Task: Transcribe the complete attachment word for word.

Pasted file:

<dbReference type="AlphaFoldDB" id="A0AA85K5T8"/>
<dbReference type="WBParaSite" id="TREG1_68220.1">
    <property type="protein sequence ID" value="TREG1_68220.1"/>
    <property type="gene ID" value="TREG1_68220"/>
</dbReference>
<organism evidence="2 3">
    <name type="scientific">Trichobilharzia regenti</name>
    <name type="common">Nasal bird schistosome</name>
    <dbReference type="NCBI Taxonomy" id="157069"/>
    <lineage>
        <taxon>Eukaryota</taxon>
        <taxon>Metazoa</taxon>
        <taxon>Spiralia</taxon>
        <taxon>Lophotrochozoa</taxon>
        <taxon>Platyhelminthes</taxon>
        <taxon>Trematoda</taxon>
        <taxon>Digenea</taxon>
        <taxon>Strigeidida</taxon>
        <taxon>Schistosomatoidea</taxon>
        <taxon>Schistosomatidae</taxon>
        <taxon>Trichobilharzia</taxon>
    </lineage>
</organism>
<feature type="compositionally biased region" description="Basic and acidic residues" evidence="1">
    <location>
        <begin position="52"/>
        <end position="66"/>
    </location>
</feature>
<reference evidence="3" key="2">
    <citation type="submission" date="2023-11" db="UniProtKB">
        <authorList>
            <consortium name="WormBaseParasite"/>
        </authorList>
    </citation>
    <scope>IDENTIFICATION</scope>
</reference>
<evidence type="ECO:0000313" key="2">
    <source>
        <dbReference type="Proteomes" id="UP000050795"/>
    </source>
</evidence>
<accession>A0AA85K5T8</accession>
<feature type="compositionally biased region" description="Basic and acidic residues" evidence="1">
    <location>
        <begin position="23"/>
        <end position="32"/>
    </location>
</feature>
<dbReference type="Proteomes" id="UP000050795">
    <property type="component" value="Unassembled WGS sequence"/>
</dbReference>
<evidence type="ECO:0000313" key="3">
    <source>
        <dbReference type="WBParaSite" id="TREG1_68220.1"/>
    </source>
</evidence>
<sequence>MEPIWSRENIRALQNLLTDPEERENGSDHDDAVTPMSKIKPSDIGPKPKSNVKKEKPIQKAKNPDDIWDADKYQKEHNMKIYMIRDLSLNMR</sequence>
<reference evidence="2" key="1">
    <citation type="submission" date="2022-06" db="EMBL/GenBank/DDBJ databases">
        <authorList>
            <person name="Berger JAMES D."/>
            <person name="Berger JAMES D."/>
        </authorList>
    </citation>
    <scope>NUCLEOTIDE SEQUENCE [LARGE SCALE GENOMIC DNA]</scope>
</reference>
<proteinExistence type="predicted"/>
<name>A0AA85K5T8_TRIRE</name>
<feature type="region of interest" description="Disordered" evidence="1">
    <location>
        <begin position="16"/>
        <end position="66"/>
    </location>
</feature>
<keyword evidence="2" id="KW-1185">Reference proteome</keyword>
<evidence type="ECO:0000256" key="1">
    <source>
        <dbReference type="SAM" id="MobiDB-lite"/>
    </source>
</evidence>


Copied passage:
<dbReference type="AlphaFoldDB" id="A0AA85K5T8"/>
<dbReference type="WBParaSite" id="TREG1_68220.1">
    <property type="protein sequence ID" value="TREG1_68220.1"/>
    <property type="gene ID" value="TREG1_68220"/>
</dbReference>
<organism evidence="2 3">
    <name type="scientific">Trichobilharzia regenti</name>
    <name type="common">Nasal bird schistosome</name>
    <dbReference type="NCBI Taxonomy" id="157069"/>
    <lineage>
        <taxon>Eukaryota</taxon>
        <taxon>Metazoa</taxon>
        <taxon>Spiralia</taxon>
        <taxon>Lophotrochozoa</taxon>
        <taxon>Platyhelminthes</taxon>
        <taxon>Trematoda</taxon>
        <taxon>Digenea</taxon>
        <taxon>Strigeidida</taxon>
        <taxon>Schistosomatoidea</taxon>
        <taxon>Schistosomatidae</taxon>
        <taxon>Trichobilharzia</taxon>
    </lineage>
</organism>
<feature type="compositionally biased region" description="Basic and acidic residues" evidence="1">
    <location>
        <begin position="52"/>
        <end position="66"/>
    </location>
</feature>
<reference evidence="3" key="2">
    <citation type="submission" date="2023-11" db="UniProtKB">
        <authorList>
            <consortium name="WormBaseParasite"/>
        </authorList>
    </citation>
    <scope>IDENTIFICATION</scope>
</reference>
<evidence type="ECO:0000313" key="2">
    <source>
        <dbReference type="Proteomes" id="UP000050795"/>
    </source>
</evidence>
<accession>A0AA85K5T8</accession>
<feature type="compositionally biased region" description="Basic and acidic residues" evidence="1">
    <location>
        <begin position="23"/>
        <end position="32"/>
    </location>
</feature>
<dbReference type="Proteomes" id="UP000050795">
    <property type="component" value="Unassembled WGS sequence"/>
</dbReference>
<evidence type="ECO:0000313" key="3">
    <source>
        <dbReference type="WBParaSite" id="TREG1_68220.1"/>
    </source>
</evidence>
<sequence>MEPIWSRENIRALQNLLTDPEERENGSDHDDAVTPMSKIKPSDIGPKPKSNVKKEKPIQKAKNPDDIWDADKYQKEHNMKIYMIRDLSLNMR</sequence>
<reference evidence="2" key="1">
    <citation type="submission" date="2022-06" db="EMBL/GenBank/DDBJ databases">
        <authorList>
            <person name="Berger JAMES D."/>
            <person name="Berger JAMES D."/>
        </authorList>
    </citation>
    <scope>NUCLEOTIDE SEQUENCE [LARGE SCALE GENOMIC DNA]</scope>
</reference>
<proteinExistence type="predicted"/>
<name>A0AA85K5T8_TRIRE</name>
<feature type="region of interest" description="Disordered" evidence="1">
    <location>
        <begin position="16"/>
        <end position="66"/>
    </location>
</feature>
<keyword evidence="2" id="KW-1185">Reference proteome</keyword>
<evidence type="ECO:0000256" key="1">
    <source>
        <dbReference type="SAM" id="MobiDB-lite"/>
    </source>
</evidence>